Posted by: Greg Ness | February 3, 2013

Hybrid Cloud Will End Virtualization Lock-in

I’ll state the obvious:  The last five years have seen incredible changes in IT, including the rise of new cloud operating models and the spread of virtualization into production data centers. A new generation of upstarts has captured the imagination of the IT industry by unleashing new software and service-centric solutions, including private and public clouds, new devices and operating systems, all leading to a larger and grander software-defined IT era.

Now the not so obvious: Software-defined IT is only a stepping stone to a much larger, service-defined IT era, enabled by the rise of hybrid cloud automation.

We are not there yet when it comes to hybrid cloud, despite the plethora of hybrid cloud announcements based on, of all things, virtualization lock-in.  Why?  The notion of migrating a virtual app and its critical services from a rack of x86 servers only to be stranded within yet another set of racks in a public cloud is not a hybrid cloud operating model.  It is simply an early form of cloud migration.

Cloud migration will ultimately evolve into hybrid cloud integration within a true hybrid cloud operating environment.  It isn’t the ability to move a virtual app once from one environment to another that is hybrid cloud, but rather the ability to move physical and virtual apps and services on demand, as needed between environments. Hybrid cloud is all about control for both the enterprise and the service provider.

Migrating VMs from cloud to cloud is a tactical payoff; integrating existing and virtual apps with clouds is a strategic game changer: control with agility.

First Gen Cloud Drawbacks

Virtually all of the cloud operating models in use today involve significant tradeoffs, often with control and security or unplanned downtime risks.

Most clouds are not cheaper for existing apps with predictable workloads, except in the case of small and medium-sized businesses with even smaller IT shops.  The first generation cloud payoff is greatest with new apps created for the cloud or for existing apps with unpredictable workloads or sporadic seasonal or event-generated usage spikes; or when apps can share a larger and more energy-efficient server with other occasional use apps.

Eventually hybrid clouds will be the most optimum environment for many more apps, even those with predictable workloads. Hybrid clouds are, in essence, physical and virtual data centers apps and services integrated with clouds. They will be infinitely more agile and economical than today’s islands of public and private cloud capability surrounded by rough seas of platform lock-in, manual processes and risks.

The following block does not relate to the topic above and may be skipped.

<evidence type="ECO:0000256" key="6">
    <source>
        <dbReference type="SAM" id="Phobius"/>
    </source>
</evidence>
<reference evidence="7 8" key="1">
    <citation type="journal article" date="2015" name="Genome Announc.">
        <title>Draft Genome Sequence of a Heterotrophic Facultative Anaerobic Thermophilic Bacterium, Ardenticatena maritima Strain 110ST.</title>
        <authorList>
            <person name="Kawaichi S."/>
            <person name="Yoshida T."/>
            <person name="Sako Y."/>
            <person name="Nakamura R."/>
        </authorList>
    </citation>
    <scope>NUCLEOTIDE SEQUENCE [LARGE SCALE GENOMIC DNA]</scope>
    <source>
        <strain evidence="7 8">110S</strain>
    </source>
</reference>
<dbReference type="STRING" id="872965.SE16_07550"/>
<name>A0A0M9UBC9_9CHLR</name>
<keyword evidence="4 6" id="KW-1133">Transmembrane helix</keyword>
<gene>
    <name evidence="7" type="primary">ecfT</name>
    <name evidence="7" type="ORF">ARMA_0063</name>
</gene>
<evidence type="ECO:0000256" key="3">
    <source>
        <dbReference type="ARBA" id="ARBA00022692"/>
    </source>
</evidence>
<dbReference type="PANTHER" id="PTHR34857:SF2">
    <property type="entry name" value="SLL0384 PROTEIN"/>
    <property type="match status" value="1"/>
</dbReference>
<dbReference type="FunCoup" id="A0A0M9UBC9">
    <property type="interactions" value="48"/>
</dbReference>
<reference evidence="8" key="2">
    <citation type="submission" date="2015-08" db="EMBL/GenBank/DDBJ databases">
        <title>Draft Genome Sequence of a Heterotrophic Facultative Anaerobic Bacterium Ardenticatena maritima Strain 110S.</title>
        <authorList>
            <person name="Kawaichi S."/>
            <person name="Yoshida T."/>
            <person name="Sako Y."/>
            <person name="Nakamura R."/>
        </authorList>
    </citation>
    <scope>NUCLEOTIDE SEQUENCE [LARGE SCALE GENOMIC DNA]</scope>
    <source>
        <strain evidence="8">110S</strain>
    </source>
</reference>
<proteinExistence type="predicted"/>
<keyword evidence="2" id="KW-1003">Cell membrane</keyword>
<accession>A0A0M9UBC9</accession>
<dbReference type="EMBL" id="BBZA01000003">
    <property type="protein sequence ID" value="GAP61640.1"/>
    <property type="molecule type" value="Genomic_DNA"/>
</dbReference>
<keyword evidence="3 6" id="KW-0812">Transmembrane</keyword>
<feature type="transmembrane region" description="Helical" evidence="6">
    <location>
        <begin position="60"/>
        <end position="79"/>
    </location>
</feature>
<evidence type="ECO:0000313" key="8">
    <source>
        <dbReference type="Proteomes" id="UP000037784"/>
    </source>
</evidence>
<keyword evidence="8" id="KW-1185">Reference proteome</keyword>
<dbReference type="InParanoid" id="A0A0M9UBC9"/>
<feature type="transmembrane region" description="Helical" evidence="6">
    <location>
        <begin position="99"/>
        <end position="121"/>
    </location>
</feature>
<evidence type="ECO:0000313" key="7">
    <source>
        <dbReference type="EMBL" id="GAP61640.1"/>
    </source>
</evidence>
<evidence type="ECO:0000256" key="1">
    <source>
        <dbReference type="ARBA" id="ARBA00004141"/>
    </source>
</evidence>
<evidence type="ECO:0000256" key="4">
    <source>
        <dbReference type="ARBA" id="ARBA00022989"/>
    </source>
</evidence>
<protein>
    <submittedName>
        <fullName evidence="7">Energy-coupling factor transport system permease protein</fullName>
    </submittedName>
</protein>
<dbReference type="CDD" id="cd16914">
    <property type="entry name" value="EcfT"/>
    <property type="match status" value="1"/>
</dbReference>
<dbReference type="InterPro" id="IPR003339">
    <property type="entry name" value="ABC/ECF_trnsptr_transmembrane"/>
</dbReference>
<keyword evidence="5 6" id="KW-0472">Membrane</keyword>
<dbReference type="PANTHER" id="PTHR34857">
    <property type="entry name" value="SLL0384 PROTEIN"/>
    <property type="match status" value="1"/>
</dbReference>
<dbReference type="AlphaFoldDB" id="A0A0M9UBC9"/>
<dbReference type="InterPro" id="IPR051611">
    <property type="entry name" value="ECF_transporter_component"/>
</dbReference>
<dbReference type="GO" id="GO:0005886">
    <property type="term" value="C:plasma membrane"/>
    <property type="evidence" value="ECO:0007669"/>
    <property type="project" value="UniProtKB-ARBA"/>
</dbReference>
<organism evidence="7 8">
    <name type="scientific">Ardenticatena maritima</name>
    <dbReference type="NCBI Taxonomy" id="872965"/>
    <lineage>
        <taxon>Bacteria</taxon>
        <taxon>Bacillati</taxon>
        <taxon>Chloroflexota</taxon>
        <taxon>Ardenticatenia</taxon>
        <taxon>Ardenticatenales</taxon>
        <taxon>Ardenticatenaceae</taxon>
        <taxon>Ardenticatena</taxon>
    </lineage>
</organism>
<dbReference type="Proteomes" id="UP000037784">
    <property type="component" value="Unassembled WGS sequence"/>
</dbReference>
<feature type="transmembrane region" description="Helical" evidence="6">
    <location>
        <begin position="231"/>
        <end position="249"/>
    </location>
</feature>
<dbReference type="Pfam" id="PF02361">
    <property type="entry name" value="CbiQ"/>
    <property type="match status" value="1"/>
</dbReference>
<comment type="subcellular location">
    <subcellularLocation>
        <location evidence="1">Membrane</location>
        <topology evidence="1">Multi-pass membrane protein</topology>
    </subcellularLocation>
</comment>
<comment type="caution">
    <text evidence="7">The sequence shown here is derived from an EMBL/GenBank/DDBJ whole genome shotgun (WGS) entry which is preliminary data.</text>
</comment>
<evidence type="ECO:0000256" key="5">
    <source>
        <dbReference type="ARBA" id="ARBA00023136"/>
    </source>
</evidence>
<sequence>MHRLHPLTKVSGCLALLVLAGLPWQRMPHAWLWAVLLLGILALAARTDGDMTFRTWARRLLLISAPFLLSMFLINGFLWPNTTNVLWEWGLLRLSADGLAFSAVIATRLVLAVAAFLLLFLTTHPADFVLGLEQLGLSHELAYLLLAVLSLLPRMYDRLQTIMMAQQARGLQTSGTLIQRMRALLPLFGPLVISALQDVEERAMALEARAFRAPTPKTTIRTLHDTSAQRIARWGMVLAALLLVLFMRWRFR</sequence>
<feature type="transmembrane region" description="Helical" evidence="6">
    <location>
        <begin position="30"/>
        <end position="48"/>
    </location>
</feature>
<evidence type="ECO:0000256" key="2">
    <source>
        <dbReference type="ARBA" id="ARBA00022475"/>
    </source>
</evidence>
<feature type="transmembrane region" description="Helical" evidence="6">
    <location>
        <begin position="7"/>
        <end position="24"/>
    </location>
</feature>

Yet today, because of the recently discussed hybrid cloud barrier, virtualization is spreading aggressively in the production data center, driven in part by the promise of private cloud computing and the ability to migrate workloads across larger theaters of operation.  That is a significant payoff, especially considering recent acquisitions and added mobility capabilities.  But virtualization is not the end game but rather an enabling technology for an important step in data center agility and efficiency.

The Service-Defined Era

Service providers promising hybrid cloud today are tied to this albeit temporary private cloud vision; that is, until they can deploy existing apps without virtualization.  When that barrier is broken, virtualization and IaaS vendors will then start competing fiercely on service, SLAs, security and opex advantage. Service providers own more of the relationship with their customers because buyers become service and relationship-driven, versus being bound by various forms or layers of lock-in.

OpenStack has been discussed extensively as an alternative hybrid cloud infrastructure.  It is in development.  If it is completed it could be a hybrid cloud catalyst, especially for service providers.

OpenStack is important because solutions that break the locks win.  We’ve seen this before, over and over again.  Proprietary, hardware-bound solutions give way to proprietary software-bound solutions which can then give way to service-based solutions.  The service providers break their dependence upon a single vendor or cloud platform, freeing them to deliver superior service and opex gains.

The current state of public + private = hybrid is, therefore, a temporary condition and is not the ultimate answer for the enterprise.   Instead the equation is public X private = hybrid cloud, where existing, unmodified (and even multi-tier) apps are cloud-integrated without lock-in, and can operate across premises and clouds seamlessly and without dependence upon a virtualization vendor’s platform.

The next generation of hybrid cloud solutions will enable cloud migration and integration, with cloud failover, cloud devtest (cloud cloning) and cloud bursting. Look for these solutions to enter the market this year and next, and usher in the new age of the cloud service provider.

Stay tuned, the adoption rate for these new solutions could even exceed Datamation’s multi-billion hybrid cloud forecast.

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Responses

  1. [...] and integration, with cloud failover, cloud devtest (cloud cloning) and cloud bursting,” Greg Ness writes as his blog. “Look for these solutions to enter the market this year and next, and usher [...]

  2. [...] Cloud migration will ultimately evolve into hybrid cloud integration within a true hybrid cloud operating environment. It isn’t the ability to move a virtual app once from one environment to another that is hybrid cloud, but rather the ability to move physical and virtual apps and services on demand, as needed between environments. Hybrid cloud is all about control for both the enterprise and the service provider.  [...]


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